DCS (Digital Combat Simulator) World isn’t a true VR flight simulator. Rather, it’s a free-to-play/freemium digital battlefield sandbox game. It strives to provide “the most authentic and realistic simulation of military aircraft, tanks, ground vehicles and ships possible.” The base game comes with a fairly limited range of initial options, including the Su-25T, TF-51D Mustang, and similar vintage craft. This is enough to give you a taste of what’s possible in the game, however, and encourages you to branch out and purchase some of the additional craft and features available. Those can come at quite a cost, however, especially if you want the full VR versions, scenery packs, and other add-ons that they offer. It’s worth a go on the free-to-play base game, however, regardless of whether or not you intend to make any purchases later on.
Aerofly FS2 (PC/Mac/iOS/Android)
Aerofly FS2 is a relatively new entrant to the VR flight simulator scene, and does seem to lag behind the competition in various important ways. It has relatively few planes available and those that are there seem to be very simplified versions compared to other sims. This makes for a high frame rate which is good, but the simplicity of the model probably won’t suit experienced flyers. The sim does model moving crowds of people well, but water is a rather blurry mess which in no way builds the feeling of immersion in the game. So for beginners, this might not be a bad place to start because the planes are simple to learn and control, and it works on mobile devices. But for those with more experience in flight simulators, Aerofly is probably not yet a serious contender.
FlyInside offers both their own VR flight simulator, as well as add-ons to enable VR content with all three major flight sim platforms – Microsoft FSX, X-Plane 11, and Prepar3D. While all of the more modern flight simulator software titles include native VR support, some of the older titles don’t. FlyInside helps make these titles VR-compatible and interoperable with the popular tethered headsets on the market. In addition, their own VR flight simulator was clearly designed from the ground-up to include and support VR. They execute control, menus, and performance in a much better way than most of the other top VR flight simulator titles.
In VR, low frame-rate can leave the user feeling groggy and nauseous, so good FPS performance was always a primary goal for the ‘custom engine’ development team at FlyInside. Indeed, overall performance was always the primary focus for the team, and a brief test found performance on a mid-strength, mid-price PC with a hi-spec nVidia card to be more than adequate – with only a few VR glitches on the run through.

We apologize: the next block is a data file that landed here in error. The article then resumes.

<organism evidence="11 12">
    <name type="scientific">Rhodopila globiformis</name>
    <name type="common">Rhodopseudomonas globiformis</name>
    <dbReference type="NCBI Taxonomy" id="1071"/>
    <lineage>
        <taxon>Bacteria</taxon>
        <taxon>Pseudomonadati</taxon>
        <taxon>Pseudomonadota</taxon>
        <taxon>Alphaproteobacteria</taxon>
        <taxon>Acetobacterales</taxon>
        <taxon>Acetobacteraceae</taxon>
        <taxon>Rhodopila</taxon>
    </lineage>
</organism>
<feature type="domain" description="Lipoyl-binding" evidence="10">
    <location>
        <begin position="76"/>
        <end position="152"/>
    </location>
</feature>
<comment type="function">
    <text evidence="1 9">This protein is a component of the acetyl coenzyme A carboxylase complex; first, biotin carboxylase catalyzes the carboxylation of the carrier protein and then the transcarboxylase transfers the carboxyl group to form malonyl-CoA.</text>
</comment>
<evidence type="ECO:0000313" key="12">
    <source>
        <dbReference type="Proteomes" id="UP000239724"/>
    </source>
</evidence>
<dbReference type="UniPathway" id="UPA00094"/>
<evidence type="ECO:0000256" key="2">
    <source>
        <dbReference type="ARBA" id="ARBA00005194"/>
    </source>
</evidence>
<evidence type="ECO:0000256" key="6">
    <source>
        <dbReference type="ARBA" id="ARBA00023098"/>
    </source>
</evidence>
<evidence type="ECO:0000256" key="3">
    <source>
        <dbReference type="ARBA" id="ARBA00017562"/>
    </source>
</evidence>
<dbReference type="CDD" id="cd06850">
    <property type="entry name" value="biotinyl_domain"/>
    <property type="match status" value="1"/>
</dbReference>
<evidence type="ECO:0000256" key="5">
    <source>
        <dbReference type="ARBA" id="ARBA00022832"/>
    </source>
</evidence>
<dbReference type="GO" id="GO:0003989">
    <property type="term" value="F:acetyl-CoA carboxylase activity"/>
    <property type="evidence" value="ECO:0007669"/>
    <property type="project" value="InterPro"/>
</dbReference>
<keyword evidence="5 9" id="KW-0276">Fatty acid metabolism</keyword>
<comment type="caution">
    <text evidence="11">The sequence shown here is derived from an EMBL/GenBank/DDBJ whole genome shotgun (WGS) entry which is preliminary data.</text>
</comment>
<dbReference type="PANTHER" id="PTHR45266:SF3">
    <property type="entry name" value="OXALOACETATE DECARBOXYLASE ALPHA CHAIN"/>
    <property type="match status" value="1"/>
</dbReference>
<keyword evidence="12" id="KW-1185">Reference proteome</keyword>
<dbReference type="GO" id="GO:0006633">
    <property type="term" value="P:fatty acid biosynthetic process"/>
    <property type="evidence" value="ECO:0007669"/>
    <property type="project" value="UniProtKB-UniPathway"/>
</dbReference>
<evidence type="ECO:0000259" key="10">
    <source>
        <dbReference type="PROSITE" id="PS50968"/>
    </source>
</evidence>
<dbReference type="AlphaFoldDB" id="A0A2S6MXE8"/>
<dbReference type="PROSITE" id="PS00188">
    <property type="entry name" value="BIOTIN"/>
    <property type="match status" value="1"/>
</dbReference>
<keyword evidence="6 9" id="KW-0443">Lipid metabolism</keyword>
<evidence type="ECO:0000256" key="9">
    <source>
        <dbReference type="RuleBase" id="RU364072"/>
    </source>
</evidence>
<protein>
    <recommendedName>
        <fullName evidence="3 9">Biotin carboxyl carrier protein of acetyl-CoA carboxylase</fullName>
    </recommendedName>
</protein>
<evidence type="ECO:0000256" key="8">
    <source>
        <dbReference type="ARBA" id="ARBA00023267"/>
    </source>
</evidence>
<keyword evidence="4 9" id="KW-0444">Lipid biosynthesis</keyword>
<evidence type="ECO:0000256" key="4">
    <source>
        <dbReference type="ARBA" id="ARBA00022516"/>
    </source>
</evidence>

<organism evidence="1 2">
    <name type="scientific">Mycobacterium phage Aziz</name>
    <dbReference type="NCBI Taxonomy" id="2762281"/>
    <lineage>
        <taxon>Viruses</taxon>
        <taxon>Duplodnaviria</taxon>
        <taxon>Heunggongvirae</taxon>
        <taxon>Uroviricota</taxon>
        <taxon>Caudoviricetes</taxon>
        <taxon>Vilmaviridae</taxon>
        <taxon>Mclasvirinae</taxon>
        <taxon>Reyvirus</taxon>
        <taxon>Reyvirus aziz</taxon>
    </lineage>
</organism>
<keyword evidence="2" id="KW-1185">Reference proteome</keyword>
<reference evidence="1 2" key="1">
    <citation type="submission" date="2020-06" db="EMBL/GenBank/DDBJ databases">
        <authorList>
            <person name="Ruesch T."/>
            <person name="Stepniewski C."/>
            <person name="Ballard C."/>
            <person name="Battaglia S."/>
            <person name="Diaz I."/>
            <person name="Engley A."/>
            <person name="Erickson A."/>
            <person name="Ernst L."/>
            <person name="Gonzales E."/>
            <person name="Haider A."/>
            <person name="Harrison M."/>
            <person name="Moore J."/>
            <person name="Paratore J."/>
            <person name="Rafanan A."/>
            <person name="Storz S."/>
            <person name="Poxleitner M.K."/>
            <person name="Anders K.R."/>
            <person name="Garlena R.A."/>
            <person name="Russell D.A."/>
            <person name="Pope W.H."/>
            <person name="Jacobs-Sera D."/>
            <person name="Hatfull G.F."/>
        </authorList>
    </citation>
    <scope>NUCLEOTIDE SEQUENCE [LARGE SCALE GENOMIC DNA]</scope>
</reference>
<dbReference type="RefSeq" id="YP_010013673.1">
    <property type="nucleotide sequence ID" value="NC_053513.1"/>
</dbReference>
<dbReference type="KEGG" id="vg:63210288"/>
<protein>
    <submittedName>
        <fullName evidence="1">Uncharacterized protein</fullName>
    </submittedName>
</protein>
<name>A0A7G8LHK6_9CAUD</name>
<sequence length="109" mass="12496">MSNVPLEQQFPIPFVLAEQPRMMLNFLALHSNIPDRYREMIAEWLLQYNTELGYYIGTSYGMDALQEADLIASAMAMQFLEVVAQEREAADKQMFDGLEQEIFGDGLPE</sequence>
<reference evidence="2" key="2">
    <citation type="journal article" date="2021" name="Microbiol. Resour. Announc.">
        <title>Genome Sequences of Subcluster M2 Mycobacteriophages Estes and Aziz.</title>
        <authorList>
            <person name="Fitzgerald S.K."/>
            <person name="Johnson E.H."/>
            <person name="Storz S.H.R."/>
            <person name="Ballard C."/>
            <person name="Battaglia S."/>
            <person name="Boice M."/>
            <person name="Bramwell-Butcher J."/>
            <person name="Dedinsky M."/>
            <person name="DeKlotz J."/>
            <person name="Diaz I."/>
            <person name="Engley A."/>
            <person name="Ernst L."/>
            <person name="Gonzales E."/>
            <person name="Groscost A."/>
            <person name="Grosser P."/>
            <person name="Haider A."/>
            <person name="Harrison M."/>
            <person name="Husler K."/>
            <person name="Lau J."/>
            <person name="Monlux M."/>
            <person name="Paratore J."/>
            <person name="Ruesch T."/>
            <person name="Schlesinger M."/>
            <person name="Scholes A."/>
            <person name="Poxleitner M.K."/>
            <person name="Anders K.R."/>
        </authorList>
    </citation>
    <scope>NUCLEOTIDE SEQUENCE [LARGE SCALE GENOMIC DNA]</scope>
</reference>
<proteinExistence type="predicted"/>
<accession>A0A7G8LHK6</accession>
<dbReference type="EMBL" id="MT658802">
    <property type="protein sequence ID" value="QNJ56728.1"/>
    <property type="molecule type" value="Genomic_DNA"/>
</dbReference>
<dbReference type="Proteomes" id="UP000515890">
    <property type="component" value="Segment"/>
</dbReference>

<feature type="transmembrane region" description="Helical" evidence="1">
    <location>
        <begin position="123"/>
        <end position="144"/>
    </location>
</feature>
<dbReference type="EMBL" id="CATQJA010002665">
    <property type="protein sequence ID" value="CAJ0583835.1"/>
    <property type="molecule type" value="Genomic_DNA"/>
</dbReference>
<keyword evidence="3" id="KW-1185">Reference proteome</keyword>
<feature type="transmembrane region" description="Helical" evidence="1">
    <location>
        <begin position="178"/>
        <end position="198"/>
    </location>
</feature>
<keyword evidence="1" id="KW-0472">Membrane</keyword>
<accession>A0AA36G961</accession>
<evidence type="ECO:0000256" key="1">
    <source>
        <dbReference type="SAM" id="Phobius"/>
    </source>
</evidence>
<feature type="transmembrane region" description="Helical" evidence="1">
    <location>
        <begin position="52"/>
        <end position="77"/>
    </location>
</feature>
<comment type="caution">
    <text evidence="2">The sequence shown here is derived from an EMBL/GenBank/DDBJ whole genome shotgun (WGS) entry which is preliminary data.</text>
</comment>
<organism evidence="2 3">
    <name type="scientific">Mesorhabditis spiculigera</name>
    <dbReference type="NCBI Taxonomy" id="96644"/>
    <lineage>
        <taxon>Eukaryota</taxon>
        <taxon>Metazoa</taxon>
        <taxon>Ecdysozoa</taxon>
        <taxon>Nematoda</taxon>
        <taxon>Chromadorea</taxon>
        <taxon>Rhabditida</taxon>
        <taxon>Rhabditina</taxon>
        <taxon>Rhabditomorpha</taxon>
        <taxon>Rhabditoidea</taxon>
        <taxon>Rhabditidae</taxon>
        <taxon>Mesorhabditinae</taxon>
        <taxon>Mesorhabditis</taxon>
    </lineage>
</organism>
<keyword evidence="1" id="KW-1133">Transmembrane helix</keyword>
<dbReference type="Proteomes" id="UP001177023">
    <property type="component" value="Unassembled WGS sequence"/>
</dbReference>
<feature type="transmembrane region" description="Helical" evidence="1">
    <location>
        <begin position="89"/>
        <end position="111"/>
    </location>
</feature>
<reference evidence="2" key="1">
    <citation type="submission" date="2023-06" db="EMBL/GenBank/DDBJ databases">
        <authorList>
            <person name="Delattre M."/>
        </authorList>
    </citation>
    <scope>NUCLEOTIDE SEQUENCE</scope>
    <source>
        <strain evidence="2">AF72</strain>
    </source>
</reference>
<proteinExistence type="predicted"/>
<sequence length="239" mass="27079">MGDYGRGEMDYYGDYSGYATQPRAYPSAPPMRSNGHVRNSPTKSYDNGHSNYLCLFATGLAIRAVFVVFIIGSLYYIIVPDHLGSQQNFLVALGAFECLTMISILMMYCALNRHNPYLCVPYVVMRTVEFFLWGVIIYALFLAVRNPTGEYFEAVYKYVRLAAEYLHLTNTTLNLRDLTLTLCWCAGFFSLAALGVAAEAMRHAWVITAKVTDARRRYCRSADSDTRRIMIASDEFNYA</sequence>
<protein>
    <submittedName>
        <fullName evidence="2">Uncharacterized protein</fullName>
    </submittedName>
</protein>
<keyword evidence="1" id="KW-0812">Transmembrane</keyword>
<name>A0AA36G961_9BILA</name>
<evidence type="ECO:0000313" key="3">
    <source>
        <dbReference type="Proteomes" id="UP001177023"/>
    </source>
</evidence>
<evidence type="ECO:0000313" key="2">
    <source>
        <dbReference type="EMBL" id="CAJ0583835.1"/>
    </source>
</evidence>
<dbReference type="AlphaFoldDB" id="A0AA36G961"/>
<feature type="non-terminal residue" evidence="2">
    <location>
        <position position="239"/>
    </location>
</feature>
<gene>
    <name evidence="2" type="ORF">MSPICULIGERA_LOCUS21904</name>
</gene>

The FlyInside sim allows users to decide which input devices they will use, giving the option of using the VR controllers as virtual hands, or the traditional option of a hands-on throttle and stick (HOTAS). Flicking a switch on the console, adjusting push-lever controls, and even controlling the joystick itself can now all be done by hand. FlyInside is a leading new contender in the flight sim market, but we will need to see how much interest it attracts from both users and developers. That will determine if it stays on the ground, or really takes off (sorry, we couldn’t help the obvious puns).
Prepar3D is basically FSX taken to the next level, re-imagined and re-engineered by Lockheed Martin to be truly professional grade. Indeed, it’s designed to be used by professionals, though is perhaps the gold standard in flight simulators for enthusiasts today as well. Prepar3D v4 is the next step in flight simulation, while maintaining compatibility with the FSX platform. As more companies drop their old 32-bit sims, all those users who are already familiar with the basic FSX platform can easily move across to this Prepar3D version.
P3D doesn’t look very different to FSX in terms of interface, except that it comes with a bolder menu structure, but the move to 64-bit gives both players and developers a lot more space to play around in! The visual quality is frankly stunning, with near cinematic-quality models, backgrounds, and lighting that does an exceptional job for a sim. In the last few years, older platforms like FSX inevitably started to fall behind, as players like Aerofly attempted to break into the market with new ideas and a new look and feel. However it is the FSX-based Prepar3D and X-Plane 11 models which have remained dominant, largely because so many people were familiar with the old Microsoft platform, and it simply made sense for them to move to a familiar simulation environment.
So, If you’re looking to adopt a new flight simulator, because your old familiar one is way out of date, then it probably makes sense to look for one that keeps close to the original platform that defined this genre. In that case, Prepar3D may be the way to go. Just note that it comes with a hefty price compared to a consumer-grade software title, at $200 for a standard Professional License. But boy does it look slick, and fully supports VR, making it the top VR flight simulator available on the market today.